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At the heart of general practice since 1960

New work but scant reward

During negotiations for the revised QOF, the GPC and NHS Employers stuck rigidly to their agreed line, insisting GPs could expect only minor tweaks. Even when the new indicators were unveiled it suited both parties to portray the changes as merely evolutionary.

But the more GPs learn of the new indicators, the less they seem like a gradual progression and more like a sudden lurch into the unknown. First it emerged that a fifth of patients with diabetes will be diagnosed with depression ­ an extra workload complicated by the lack of evidence-based treatments for those distressed by chronic illness.

Such a prospect is worrying enough, but is comprehensively trumped by this week's warnings over chronic kidney disease.

Astronomical task

A series of audits suggest an astonishing 10 per cent of GPs' entire practice populations will be diagnosed with CKD under the new QOF ­ almost twice as many as the GPC had anticipated in agreeing revisions. Hitting the stringent 140/85mmHg BP target in this number of patients will be an astronomical task, especially given that fewer than half will currently be receiving appropriate medication.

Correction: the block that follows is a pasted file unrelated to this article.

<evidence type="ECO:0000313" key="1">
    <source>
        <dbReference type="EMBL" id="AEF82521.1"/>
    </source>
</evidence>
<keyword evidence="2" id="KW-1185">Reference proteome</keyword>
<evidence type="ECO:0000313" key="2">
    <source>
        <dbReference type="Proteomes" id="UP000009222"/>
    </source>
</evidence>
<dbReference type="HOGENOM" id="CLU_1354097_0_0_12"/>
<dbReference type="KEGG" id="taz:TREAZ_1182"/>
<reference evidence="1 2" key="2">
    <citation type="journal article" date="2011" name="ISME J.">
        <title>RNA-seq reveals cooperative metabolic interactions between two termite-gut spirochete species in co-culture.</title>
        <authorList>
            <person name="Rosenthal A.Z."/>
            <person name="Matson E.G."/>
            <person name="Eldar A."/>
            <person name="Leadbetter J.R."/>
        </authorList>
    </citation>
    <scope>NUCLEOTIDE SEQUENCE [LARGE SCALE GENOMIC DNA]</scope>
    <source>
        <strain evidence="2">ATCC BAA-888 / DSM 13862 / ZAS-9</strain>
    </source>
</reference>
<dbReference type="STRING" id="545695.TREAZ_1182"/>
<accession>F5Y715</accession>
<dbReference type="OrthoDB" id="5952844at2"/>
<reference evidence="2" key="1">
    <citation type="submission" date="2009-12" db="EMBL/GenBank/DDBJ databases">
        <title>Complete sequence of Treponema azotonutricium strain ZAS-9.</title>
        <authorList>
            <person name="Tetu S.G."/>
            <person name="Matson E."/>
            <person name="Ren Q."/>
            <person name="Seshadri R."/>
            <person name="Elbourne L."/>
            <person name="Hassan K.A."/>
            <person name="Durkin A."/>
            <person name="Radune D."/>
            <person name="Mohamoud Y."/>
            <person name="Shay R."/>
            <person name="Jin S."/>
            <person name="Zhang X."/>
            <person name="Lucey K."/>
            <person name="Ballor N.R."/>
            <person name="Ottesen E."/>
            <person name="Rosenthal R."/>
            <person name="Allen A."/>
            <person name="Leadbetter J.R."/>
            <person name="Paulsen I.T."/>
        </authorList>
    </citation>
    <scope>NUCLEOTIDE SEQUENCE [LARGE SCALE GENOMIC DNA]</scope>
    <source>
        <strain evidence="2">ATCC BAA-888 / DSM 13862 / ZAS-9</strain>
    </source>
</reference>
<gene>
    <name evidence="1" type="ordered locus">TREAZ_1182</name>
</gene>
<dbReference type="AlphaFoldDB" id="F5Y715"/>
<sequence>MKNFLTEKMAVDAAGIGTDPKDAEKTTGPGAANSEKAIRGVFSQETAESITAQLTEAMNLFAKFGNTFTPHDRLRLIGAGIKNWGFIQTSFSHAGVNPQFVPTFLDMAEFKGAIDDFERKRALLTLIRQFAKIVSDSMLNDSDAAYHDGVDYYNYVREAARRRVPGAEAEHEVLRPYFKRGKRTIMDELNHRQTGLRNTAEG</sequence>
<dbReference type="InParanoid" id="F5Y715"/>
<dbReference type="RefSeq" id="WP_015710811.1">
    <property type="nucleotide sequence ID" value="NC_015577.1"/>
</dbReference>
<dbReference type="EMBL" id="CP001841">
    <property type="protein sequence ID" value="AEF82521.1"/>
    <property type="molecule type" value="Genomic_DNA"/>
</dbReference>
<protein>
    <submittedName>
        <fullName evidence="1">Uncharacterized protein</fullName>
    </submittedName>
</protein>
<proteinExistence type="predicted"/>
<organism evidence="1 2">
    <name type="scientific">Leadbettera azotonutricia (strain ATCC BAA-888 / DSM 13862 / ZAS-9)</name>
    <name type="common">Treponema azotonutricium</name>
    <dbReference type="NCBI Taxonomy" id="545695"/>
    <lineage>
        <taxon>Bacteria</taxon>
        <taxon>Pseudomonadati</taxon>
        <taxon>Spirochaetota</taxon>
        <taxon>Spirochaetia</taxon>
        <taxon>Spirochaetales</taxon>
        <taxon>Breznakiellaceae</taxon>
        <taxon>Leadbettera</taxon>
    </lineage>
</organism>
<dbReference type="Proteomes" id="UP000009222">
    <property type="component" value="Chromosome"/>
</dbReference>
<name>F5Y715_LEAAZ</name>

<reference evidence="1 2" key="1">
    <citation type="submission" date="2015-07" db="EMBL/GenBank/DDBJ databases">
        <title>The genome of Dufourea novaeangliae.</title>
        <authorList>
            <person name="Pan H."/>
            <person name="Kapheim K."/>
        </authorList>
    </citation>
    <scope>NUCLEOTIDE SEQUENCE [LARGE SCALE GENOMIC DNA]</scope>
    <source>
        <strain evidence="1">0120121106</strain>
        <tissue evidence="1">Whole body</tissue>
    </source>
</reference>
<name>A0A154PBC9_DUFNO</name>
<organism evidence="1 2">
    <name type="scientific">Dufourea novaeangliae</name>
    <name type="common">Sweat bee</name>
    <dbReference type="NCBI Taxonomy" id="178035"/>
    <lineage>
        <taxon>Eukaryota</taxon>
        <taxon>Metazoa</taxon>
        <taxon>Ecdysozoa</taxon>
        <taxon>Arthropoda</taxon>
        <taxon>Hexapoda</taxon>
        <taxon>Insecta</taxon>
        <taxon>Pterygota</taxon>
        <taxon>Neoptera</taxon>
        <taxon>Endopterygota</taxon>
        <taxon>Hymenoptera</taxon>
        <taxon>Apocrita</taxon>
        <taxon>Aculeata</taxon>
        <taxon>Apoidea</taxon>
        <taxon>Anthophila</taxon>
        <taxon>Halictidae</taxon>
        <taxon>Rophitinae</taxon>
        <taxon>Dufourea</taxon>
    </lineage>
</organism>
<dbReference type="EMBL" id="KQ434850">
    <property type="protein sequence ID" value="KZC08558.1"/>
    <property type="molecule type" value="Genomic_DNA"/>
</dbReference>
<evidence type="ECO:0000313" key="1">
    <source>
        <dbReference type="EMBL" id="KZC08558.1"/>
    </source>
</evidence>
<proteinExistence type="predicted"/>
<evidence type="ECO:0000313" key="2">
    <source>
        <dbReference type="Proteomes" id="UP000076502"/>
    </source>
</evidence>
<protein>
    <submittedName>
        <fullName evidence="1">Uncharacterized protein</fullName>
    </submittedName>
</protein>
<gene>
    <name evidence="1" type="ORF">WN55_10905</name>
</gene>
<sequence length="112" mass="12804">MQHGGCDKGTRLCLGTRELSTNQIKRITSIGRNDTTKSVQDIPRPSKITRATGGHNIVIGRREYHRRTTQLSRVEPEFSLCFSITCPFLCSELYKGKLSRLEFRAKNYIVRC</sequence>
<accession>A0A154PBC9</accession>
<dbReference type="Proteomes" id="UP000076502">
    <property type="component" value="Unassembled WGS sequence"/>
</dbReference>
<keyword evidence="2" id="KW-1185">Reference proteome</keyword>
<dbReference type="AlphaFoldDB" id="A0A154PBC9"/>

The research highlights the need to focus on the huge CKD problem, but also the inadequacies of the rewards offered to GPs for doing so.

The GPC must ensure that next time it sits round the negotiating table, it does so with a renewed determination to get GPs the deal they deserve.

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